I was drawn to the One-Pot Hog Supper on page 83 for a few reasons. First, it has a wonderful story: as Kevin’s Granny first prepared it from a jumble of ingredients on hand, her brothers teased her, saying, “What’s this? Some slop you feed the hogs?” I think some of the best cooking has sprung from using one’s imagination with a handful of ingredients at the ready. And in my experience, a grandmother’s recipe will never fail. Never. Secondly, the meal is slow cooked, and I really enjoy slow cooking. It’s deeply satisfying and I get a lot of pleasure from it. And lastly, how can one go wrong with fatback?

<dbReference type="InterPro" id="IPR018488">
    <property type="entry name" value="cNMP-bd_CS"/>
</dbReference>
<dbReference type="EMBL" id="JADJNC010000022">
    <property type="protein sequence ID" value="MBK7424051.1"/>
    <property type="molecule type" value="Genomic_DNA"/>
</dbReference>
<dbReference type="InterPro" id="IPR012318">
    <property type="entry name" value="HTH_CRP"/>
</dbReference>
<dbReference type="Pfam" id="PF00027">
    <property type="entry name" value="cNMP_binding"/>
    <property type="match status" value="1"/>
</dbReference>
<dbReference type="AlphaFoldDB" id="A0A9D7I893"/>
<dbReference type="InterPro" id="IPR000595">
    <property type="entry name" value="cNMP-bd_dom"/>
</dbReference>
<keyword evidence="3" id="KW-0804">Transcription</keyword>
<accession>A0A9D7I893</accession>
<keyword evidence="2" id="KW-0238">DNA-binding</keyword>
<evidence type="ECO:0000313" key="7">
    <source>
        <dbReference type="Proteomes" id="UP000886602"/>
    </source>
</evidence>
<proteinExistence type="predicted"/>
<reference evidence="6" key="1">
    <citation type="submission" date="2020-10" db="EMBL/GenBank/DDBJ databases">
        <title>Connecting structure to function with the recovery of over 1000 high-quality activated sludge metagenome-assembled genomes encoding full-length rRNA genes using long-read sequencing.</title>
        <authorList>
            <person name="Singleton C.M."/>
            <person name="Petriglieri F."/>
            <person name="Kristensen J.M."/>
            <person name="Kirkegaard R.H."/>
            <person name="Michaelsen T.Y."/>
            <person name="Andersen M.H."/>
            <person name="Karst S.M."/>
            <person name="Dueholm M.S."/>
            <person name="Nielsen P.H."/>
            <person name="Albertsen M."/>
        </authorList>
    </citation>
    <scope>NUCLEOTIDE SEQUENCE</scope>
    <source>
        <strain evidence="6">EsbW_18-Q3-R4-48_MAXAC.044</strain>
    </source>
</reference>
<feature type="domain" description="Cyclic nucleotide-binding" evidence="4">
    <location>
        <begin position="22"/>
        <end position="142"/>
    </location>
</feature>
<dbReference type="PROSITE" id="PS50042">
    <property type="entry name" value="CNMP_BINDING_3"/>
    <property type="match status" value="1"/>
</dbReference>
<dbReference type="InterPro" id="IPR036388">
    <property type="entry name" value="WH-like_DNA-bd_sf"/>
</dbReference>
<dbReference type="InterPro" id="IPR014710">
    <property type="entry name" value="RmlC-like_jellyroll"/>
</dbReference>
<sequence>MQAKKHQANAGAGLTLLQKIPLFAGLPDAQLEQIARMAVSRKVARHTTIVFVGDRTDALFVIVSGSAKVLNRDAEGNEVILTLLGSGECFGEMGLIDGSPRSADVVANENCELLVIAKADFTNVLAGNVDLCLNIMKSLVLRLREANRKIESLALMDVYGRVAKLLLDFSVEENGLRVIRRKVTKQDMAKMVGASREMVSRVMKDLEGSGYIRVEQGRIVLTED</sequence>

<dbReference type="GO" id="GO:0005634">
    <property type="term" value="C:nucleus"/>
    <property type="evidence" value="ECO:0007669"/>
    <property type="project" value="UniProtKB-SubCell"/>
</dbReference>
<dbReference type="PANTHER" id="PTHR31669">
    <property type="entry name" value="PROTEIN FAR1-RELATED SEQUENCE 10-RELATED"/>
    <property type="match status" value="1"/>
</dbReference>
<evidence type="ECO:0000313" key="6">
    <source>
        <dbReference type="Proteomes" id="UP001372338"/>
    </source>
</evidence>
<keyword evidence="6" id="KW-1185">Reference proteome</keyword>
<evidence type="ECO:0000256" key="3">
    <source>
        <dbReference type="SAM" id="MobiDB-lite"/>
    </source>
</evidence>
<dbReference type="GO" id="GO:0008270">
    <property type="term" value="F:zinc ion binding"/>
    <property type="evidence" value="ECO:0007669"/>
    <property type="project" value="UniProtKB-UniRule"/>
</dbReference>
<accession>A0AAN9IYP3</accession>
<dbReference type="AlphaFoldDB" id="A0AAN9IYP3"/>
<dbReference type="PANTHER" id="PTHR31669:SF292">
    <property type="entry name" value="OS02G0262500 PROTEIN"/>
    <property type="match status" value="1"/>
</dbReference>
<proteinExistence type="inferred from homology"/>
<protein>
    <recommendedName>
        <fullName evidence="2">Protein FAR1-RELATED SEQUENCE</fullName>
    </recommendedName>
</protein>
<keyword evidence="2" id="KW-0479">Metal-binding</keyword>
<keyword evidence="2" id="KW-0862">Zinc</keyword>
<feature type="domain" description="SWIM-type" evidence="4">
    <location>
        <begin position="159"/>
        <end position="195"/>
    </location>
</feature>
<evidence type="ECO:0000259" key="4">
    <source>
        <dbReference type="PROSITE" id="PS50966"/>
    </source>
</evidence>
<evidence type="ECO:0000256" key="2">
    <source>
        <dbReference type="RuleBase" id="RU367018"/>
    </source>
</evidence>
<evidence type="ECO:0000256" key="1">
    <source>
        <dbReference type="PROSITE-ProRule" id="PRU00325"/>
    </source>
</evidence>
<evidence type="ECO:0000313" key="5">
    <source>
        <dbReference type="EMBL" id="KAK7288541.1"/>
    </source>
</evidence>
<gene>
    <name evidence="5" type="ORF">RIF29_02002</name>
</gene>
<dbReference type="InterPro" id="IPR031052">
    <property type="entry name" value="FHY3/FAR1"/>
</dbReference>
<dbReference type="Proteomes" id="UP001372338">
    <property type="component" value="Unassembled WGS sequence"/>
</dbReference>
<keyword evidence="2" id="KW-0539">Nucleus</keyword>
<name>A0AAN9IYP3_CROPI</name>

I was late coming home from the shop, frazzled by my frustratingly long commute and hungry. Ravenous, actually. But, I had committed to trying this recipe. I was excited and had been thinking about it all day. I walked in the door, greeted my husband with a kiss and pulled out my mandoline. I washed up the potatoes and peeled the onion and garlic, then sliced them thinly. I sliced my fatback and laid it in my Dutch oven, then tore up some cabbage and sliced some fat, fragrant heirloom tomatoes. When crispy and golden, I removed the crackling from the pot and drained some of the fat, then carefully layered the potatoes, onions and garlic, cabbage and tomatoes in the pot, seasoning each vegetable generously with salt and pepper. Then I covered the pot and waited for the magic. Our little kitchen was aromatic and warm. My tummy was rumbling.